3. Develop Excellent Study Habits

#3

Time management and study skills are crucial for success in high school and beyond. Support your child in developing effective study habits early on, such as setting aside dedicated study time, staying organized, and seeking help when needed. Here, too, your child’s SSFS grade-level advisor is an excellent resource for maintaining a strong home-school connection. If you have questions about extra support related to study skills, learn more about the learning support we offer as one aspect of our multi-faceted academic program. “Success in anything—class work, athletics, service projects, careers, and even the college application process—is built on collaboration, asking questions, and diligence. At SSFS, we take a supportive team approach to developing good students.”


4. Create a Balanced Course Schedule

#4

High school students should challenge themselves academically while maintaining a balanced course load. Encourage your child to take the most challenging courses available when appropriate, but not to the detriment of their well-being . . . or their grades. This nuanced balance is something that SSFS faculty, advisors, and college counselors strategically collaborate on each year. Chris explains, “Starting in the second half of 10th Grade, we begin talking to advisors and collaborating on course schedules for 11th Grade to ensure that each student is taking the courses that will set themselves up for the strongest college candidacy.”


5. Attend College Workshops and Seminars

#5

When you have access to events designed to guide families through the college search and application process—including the important topic of financial planning for college—attend them! Throughout all grades of the Upper School, SSFS regularly hosts and notifies families of excellent opportunities to gain valuable insights and tips. And, both Chris and Candice Ashton, Associate Director of College Counseling, welcome questions from families, even before the student’s formal pairing with a college counselor during their junior year. Chris reflects, “Over and over, parents express gratitude for the different programs we host and info we provide because it meant a lot to their child—they take what they learned wherever they go.”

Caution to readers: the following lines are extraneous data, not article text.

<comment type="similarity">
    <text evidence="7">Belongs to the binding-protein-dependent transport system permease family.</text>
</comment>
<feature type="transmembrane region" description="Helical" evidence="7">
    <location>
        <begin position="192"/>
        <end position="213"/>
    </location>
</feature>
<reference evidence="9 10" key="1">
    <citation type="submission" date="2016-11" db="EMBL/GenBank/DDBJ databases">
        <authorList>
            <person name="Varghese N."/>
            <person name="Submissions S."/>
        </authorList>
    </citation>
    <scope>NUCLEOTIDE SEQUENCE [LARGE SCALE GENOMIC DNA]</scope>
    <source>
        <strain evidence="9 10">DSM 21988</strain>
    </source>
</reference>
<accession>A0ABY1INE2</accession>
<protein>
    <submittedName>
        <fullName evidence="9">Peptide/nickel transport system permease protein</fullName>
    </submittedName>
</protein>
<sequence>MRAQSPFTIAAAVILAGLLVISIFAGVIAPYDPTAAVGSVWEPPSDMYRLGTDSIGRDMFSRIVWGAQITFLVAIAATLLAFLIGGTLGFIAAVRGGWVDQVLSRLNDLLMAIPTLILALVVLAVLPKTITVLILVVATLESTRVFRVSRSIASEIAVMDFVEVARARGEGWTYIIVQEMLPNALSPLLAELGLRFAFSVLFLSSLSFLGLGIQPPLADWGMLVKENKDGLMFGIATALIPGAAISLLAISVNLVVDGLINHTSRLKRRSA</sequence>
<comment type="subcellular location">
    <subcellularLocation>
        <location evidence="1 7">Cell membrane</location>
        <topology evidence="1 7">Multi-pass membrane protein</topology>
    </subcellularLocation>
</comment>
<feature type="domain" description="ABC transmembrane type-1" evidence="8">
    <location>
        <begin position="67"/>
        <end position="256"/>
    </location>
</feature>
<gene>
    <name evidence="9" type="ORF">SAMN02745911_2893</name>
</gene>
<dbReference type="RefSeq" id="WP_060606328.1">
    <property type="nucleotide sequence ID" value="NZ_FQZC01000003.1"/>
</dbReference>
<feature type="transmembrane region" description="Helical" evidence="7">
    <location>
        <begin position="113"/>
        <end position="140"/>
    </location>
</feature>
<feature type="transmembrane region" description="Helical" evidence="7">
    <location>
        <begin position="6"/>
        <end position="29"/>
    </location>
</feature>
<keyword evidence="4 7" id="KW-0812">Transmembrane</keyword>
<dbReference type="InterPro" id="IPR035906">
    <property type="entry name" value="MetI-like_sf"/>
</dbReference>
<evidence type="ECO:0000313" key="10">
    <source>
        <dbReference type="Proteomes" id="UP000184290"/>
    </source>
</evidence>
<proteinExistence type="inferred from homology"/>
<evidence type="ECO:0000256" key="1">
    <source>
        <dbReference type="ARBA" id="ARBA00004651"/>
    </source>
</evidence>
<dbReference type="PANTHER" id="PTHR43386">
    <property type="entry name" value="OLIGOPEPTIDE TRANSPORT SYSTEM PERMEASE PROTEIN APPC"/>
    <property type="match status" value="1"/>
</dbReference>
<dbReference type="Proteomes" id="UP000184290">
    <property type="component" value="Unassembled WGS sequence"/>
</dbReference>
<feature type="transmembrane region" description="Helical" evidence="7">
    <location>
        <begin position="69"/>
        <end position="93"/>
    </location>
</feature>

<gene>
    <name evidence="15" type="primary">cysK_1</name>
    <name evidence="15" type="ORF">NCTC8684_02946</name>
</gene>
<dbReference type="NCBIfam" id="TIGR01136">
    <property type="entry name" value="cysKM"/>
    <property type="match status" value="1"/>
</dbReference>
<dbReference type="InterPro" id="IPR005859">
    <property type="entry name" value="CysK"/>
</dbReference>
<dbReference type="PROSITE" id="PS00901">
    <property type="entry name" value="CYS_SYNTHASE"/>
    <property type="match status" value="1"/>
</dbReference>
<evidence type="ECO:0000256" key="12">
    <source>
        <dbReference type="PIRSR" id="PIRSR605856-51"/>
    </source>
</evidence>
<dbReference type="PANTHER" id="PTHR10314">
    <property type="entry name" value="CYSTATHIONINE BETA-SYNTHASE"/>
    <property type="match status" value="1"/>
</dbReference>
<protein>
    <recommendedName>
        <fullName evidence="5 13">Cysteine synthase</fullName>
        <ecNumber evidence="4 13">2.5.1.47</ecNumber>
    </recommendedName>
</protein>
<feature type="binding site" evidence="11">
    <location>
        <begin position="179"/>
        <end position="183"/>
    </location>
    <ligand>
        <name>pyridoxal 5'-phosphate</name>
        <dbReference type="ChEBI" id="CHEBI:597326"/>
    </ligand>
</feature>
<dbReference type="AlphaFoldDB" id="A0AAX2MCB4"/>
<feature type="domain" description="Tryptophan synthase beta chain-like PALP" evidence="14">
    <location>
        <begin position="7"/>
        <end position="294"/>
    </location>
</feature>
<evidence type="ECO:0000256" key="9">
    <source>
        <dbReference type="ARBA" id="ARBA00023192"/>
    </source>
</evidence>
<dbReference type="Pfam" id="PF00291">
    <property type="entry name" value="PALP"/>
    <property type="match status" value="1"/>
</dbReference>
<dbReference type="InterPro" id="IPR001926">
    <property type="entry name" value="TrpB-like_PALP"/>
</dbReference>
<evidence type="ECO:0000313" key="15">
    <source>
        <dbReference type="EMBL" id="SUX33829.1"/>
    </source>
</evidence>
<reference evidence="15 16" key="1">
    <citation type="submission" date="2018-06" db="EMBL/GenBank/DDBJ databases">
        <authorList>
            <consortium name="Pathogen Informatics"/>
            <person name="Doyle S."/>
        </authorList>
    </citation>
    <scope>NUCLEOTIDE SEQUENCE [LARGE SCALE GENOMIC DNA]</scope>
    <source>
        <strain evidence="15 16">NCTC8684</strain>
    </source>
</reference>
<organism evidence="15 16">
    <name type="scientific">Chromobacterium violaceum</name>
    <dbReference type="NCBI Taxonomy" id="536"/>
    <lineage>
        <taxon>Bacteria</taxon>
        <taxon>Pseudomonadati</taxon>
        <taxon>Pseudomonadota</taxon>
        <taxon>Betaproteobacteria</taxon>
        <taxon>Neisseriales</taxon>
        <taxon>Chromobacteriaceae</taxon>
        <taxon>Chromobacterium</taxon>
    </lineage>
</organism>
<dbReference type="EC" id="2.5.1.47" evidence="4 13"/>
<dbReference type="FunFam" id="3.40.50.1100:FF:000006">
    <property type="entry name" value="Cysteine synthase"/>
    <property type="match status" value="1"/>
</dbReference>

6. Visit Colleges

#6

Nothing can replace the instinctive feeling a student gets when they visit a college campus in person. “It’s important to get a feel for the place,” Chris says. “Visiting colleges provides invaluable insight into what the student is looking for.” Plan informal campus visits during family vacations or consider college road trips, especially during 9th and 10th Grades when the pressure to make decisions is low. Chris and Candice regularly visit schools nationwide to enhance their strategic advising. “We love visiting our alumni on their college campuses and hearing them reflect on the results of the process!” Chris shares.


7. Foster Independence and Self-Advocacy

#7

As your child progresses through high school, encourage them to take ownership of their academic and extracurricular pursuits, which will be required of them in college and beyond. Chris says, “When I talk to colleges about the kind of student they will get from SSFS, I highlight how our students aren’t afraid to advocate—they advocate for themselves, but they also advocate for others—which I believe is just as important. Our motto is Let Your Lives Speak, and our students have found their voice. SSFS students want to live in community, have a sense of purpose, and find ways to contribute to the world. They care about the success of others as much as their own. These are all distinguishing qualities admission officers look for when selecting applicants from a sea of strong grades and test scores.”


The college search and application process may seem daunting, but with these expert tips, your freshman or sophomore can set themselves up for success. And, Sandy Spring Friends School families can exhale, knowing that Chris and the College Counseling Department are ready to provide warm, personalized, and strategic guidance throughout a student-centered college process. “I want students and parents to know that my investment is about far more than moving you along in the process. My goal is for them to see me as a partner in the unmitigated success of the child.”

SSFS students want to live in community, have a sense of purpose, and find ways to contribute to the world. They care about t

How does this “Counselor Who Changes Lives” measure his success? Chris reflects, “When you encourage a kid to rise up to be more than they thought they were, that’s when you really feel like you’ve changed a life.”